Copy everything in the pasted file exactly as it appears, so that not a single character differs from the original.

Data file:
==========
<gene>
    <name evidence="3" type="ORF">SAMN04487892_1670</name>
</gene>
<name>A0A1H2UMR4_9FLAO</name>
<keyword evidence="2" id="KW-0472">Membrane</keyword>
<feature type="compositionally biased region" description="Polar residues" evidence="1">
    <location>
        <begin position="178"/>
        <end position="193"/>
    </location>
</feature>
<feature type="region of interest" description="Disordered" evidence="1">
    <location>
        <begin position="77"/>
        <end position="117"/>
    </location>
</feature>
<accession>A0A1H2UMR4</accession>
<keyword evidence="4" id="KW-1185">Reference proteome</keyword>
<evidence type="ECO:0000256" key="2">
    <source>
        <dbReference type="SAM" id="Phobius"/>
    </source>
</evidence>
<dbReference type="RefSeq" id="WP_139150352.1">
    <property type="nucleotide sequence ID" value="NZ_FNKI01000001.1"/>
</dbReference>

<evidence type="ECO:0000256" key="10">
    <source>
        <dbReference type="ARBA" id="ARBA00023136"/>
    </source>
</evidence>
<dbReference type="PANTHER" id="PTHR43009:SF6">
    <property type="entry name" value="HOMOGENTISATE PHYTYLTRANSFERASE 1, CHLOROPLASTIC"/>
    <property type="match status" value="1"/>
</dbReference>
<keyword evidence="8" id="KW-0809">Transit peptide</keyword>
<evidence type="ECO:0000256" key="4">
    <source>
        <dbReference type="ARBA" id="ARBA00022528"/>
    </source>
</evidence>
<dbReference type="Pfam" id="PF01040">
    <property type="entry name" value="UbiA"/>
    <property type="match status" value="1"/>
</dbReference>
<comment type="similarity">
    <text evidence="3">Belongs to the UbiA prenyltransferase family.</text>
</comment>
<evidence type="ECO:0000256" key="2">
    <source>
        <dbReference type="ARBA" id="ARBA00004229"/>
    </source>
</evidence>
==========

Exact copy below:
<gene>
    <name evidence="3" type="ORF">SAMN04487892_1670</name>
</gene>
<name>A0A1H2UMR4_9FLAO</name>
<keyword evidence="2" id="KW-0472">Membrane</keyword>
<feature type="compositionally biased region" description="Polar residues" evidence="1">
    <location>
        <begin position="178"/>
        <end position="193"/>
    </location>
</feature>
<feature type="region of interest" description="Disordered" evidence="1">
    <location>
        <begin position="77"/>
        <end position="117"/>
    </location>
</feature>
<accession>A0A1H2UMR4</accession>
<keyword evidence="4" id="KW-1185">Reference proteome</keyword>
<evidence type="ECO:0000256" key="2">
    <source>
        <dbReference type="SAM" id="Phobius"/>
    </source>
</evidence>
<dbReference type="RefSeq" id="WP_139150352.1">
    <property type="nucleotide sequence ID" value="NZ_FNKI01000001.1"/>
</dbReference>

<evidence type="ECO:0000256" key="10">
    <source>
        <dbReference type="ARBA" id="ARBA00023136"/>
    </source>
</evidence>
<dbReference type="PANTHER" id="PTHR43009:SF6">
    <property type="entry name" value="HOMOGENTISATE PHYTYLTRANSFERASE 1, CHLOROPLASTIC"/>
    <property type="match status" value="1"/>
</dbReference>
<keyword evidence="8" id="KW-0809">Transit peptide</keyword>
<evidence type="ECO:0000256" key="4">
    <source>
        <dbReference type="ARBA" id="ARBA00022528"/>
    </source>
</evidence>
<dbReference type="Pfam" id="PF01040">
    <property type="entry name" value="UbiA"/>
    <property type="match status" value="1"/>
</dbReference>
<comment type="similarity">
    <text evidence="3">Belongs to the UbiA prenyltransferase family.</text>
</comment>
<evidence type="ECO:0000256" key="2">
    <source>
        <dbReference type="ARBA" id="ARBA00004229"/>
    </source>
</evidence>